Sunday, January 1st 2012

HD 7970 Overclocked to 1.26 GHz: 28 nm Tech Really Stretches Its Legs

Welcome to the first TechPowerUp news post of 2012! Read on for a couple of impressive overclocking feats with the HD 7970 graphics card.

It looks like the new AMD Radeon HD 7970 could be a bit of a dark horse and a lot more potent than its stock specifications would suggest – excellent for creating a competitive graphics card market. The reviews at stock speeds show the flagship HD 7970 to be around 10-15% faster than NVIDIA's flagship GTX 580, which doesn't seem all that impressive since the GTX 580 has been on the market for over a year now. However, what the reviews haven't really shown, is what kind of an overclocking monster the HD 7970 is. It definitely looks like AMD could have easily beaten the GTX 580 by a much bigger margin than they did, had they wanted to and it makes one wonder why they didn't.

VR-Zone have spent the New Year weekend overclocking this beast, having reached a whopping 1.26 GHz core clock speed with their HD 7970 - and decent benchmark improvements to go with it. Also, with the fan at 100%, the card never got above a very comfortable 68 degrees centigrade while running Furmark, which is amazing considering how this test is specifically designed to heat a graphics card to the max - but please see the update at the bottom of the article. The stock cooler may be noisy, but it's certainly very effective: an excellent result which will prolong the working life of the card.

VR-Zone has tested the card with the latest Sandy Bridge-E Core i7 3960X 6 core CPU. This has a stock clock of 3300 MHz, but they overclocked it to a huge 4680 MHz (42%) to wring the best performance from the card possible. Now, there's an achievement right there. Note that they didn't reveal what CPU cooler was used to achieve this overclock.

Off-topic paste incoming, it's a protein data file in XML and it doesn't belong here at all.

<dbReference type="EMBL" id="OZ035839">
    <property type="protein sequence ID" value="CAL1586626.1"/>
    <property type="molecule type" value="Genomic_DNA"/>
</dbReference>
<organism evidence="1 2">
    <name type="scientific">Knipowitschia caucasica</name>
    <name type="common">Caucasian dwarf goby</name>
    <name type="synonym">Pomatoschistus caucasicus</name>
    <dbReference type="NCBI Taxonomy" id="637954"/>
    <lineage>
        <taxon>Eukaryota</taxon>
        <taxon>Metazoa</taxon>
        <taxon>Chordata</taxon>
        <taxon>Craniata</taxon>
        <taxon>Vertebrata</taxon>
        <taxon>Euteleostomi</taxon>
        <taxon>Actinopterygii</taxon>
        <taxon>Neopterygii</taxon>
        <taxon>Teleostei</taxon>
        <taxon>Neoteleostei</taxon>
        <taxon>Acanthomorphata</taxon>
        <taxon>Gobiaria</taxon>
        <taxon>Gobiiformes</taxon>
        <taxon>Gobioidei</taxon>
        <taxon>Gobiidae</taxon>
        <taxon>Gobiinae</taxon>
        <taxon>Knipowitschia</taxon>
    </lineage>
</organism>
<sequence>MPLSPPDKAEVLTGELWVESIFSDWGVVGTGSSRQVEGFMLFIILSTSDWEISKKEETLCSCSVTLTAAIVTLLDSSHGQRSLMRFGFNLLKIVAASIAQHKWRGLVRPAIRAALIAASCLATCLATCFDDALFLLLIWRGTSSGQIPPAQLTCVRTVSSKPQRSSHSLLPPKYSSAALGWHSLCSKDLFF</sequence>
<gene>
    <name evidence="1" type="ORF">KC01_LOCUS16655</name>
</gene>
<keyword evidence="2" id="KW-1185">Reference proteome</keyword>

The GPU-Z screenshot shows the core clock speed of 1267 MHz. This was achieved "with core voltage bumped from 1.15v to 1.25v using publicly available software and a special bios (9th Jan reveal), we got the core clock speed up to 1267MHz." The standard card is BIOS-locked to a maximum clock ceiling of 1125 MHz on the core and 1500 MHz on the memory, which it can handle with ease.

3DMark 11 Performance Preset (stock is P8227)

3DMark 11 Extreme Preset (stock is X2764)

ComputeMark (stock is 5920 marks)

Unigine Heaven 2.5 (stock is 69.6fps)

With results like these, AMD have set a high bar which NVIDIA will have its work cut out to beat and it'll be really interesting to see what Kepler brings to the table in the next few months. Also, overclocking legend Shamino has managed to push one of these cards to an astounding 1.7 GHz+ on LN2! Read about it here.

So, as of January 1st 2012, the HD 7970 extends its lead as the undisputed single GPU enthusiast card of choice for straight-line framerate performance and smooth gameplay in demanding games. A great way for AMD to start the year.

UPDATE: Notice how the Furmark screenshot shows the card achieving a mere 40fps at 1280x720? A card in this performance bracket can obviously do way better than this. This poor framerate will be down to the power throttling circuitry protecting the card under such conditions by slowing down the performance severely. If the throttle was disengaged the card would perform spectacularly for a short while and then likely cook itself to death, especially with this overclock. Thanks to one of our eagle-eyed forum members for spotting this.